Once the mayoral referendum is out of the way, I hope something like my proposed commission can be established from the grass roots up to collect evidence and ideas. I would envisage the first part of the process to be a survey asking residents in Nottingham and the surrounding boroughs how they define 'Nottingham' in geographical and social terms. This data would then be used to produce maps of Nottingham as seen by residents in each local authority area. I would allow six months for this. 

During the same period I would collate data for each area covering a wide range of topics, from the number of councillors and voters per councillor to community groups and service 'satisfaction' ratings. This would bring us to early-2013 by which time 2011 Census data should be available — something I see as crucial if we are to understand our area better. 

With all this information in the public domain, I would give individuals and organisations three months to formulate and publish their own proposals based on the evidence. At the end of this period we would allow a further three months to collate the proposals and for verification of any disputed data in the proposals.

So the second year of the Commission would begin with a series of sessions in public so that those making detailed proposals could speak to them and answer questions. This would bring us up to September 2013 at the earliest. Hopefully, some of the proposals will be able to find common ground, with the result that we may be left with a manageable number of proposals to further debate. The aim would be to put at least three options to voters in May 2014, plus a 'no change' option, with a view that the chosen option would come into effect on 1 April 2016 (assuming voters reject the 'no change' option).  Elections, if needed, could be held in May 2015 and would allow for a twelve month changeover period.

This is my scenario of what could be done and would fit in extremely well with the work of Nottingham North MP Graham Allen and his Parliamentary 'Political and Constitutional Reform Select Committee', which has proposed the codifying of the relationship between local and central government — a kind of 'Magna Carta', which includes the following:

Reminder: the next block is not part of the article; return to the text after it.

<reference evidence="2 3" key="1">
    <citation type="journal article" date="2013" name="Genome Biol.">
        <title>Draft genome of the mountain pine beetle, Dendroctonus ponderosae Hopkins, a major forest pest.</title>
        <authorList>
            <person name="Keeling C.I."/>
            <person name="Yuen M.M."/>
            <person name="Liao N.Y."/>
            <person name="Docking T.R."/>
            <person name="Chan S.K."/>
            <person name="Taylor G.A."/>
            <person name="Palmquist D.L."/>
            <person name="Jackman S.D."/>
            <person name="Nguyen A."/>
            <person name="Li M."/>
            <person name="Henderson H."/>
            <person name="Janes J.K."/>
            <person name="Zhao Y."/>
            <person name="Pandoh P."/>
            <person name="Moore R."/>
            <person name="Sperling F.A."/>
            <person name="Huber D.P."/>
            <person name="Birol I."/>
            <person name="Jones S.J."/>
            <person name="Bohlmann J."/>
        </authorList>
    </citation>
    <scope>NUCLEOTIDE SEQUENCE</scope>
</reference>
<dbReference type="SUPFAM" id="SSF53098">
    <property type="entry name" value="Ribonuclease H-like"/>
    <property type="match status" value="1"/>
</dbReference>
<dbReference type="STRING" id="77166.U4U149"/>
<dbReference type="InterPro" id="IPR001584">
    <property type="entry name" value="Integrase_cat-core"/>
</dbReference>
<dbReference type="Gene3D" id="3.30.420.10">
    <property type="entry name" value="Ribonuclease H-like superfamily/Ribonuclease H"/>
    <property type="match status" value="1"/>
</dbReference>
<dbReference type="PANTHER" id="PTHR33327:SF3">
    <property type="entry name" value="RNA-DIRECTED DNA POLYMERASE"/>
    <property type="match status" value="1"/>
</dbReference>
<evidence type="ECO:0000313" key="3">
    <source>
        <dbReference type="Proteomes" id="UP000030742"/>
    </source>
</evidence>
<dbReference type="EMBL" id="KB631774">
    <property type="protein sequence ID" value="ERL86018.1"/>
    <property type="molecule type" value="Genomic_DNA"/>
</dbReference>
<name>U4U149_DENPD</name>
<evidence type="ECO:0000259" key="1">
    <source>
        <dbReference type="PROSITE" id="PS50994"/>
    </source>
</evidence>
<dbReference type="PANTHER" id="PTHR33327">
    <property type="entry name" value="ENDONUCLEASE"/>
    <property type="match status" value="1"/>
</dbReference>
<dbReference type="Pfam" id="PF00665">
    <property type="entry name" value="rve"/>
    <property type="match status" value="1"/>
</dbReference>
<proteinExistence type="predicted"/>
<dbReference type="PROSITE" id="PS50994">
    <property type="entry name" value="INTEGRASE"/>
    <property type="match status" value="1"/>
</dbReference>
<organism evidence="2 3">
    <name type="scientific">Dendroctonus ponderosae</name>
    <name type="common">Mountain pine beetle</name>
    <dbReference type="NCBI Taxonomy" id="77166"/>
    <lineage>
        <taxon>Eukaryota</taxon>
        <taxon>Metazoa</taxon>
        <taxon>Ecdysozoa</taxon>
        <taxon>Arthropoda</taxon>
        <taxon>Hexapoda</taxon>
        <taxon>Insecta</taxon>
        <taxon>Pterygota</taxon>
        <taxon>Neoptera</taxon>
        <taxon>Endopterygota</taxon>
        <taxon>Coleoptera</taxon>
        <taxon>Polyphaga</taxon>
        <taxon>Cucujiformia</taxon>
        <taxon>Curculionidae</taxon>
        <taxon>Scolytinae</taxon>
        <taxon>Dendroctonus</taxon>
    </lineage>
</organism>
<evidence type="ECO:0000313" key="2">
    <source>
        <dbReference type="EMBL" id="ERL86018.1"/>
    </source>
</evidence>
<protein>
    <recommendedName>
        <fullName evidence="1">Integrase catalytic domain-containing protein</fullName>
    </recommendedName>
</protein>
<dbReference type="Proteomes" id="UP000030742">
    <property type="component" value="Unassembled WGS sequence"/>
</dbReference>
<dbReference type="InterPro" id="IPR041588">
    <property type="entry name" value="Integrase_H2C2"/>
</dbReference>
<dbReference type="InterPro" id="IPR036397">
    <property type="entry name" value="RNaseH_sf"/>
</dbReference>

Article 6 – Council Governmental Systems:  Local citizens, through their councils, have the autonomy to choose decision making processes which should be subject to a binding referendum. Processes must be reviewed every eight years. Any electoral system can be adopted by local citizens following consultation and a referendum.

This aim if realised could be tested by the people of Greater Nottingham making common cause for change.

I have deliberately stayed away from where an 'elected mayor' fits into all this because this idea is not part of my argument in favour of some kind of 'Greater Nottingham Governance Commission'. Anyone who has read letters by me published in The Guardian and Nottingham Post over the years, or heard me talk on the topic, will know that I believe in community empowerment and devolved budgets and control to councillors representing single member wards (once I would have argued for urban parish councils, but there are now legal mechanisms in place which actually give more powers to councillors should they want to exercise them).

My personal ideas for a possible 'Greater Nottingham Metropolitan City Area' have their origins in public transport connections across the area. My map below shows those places that have Monday–Saturday daytime links with Nottingham city centre every fifteen minutes or better. It's a simple test and a good one.



I have some ideas about how strategic services and facilities in this area could be organised whilst strengthening local communities at the same time, but this is a topic for the future. Right now I want to get people thinking about how they perceive Nottingham as a place in terms of its geography. How different would your map be to mine or that published in the Nottingham Post today?

International news today: From the anti-austerity firebrands of Greece's imminent elections to the corruption crusaders in Prague, from the Pirates of Berlin to the populists who scored well in France's presidential election, a new wave of anti-establishment parties are on the rise across Europe, posing a threat to the political elite.


National news today: Pupils are ditching chips, hamburgers and sweets for soup, sandwiches and fruit juice at lunchtime in the wake of the school food revolution begun by Jamie Oliver, a new study reveals. But the chef warned that this "huge progress" was at risk from the government's "short-sighted and dangerous" decision to exempt academies and free schools from the rules that have compelled other schools to improve the food they offer to students.

Nottingham news today: Westminster City Council is considering plans to move homeless housing benefit claimants to Nottingham and Derby, according to proposals by one of its private providers, Smart Housing Group (SHG).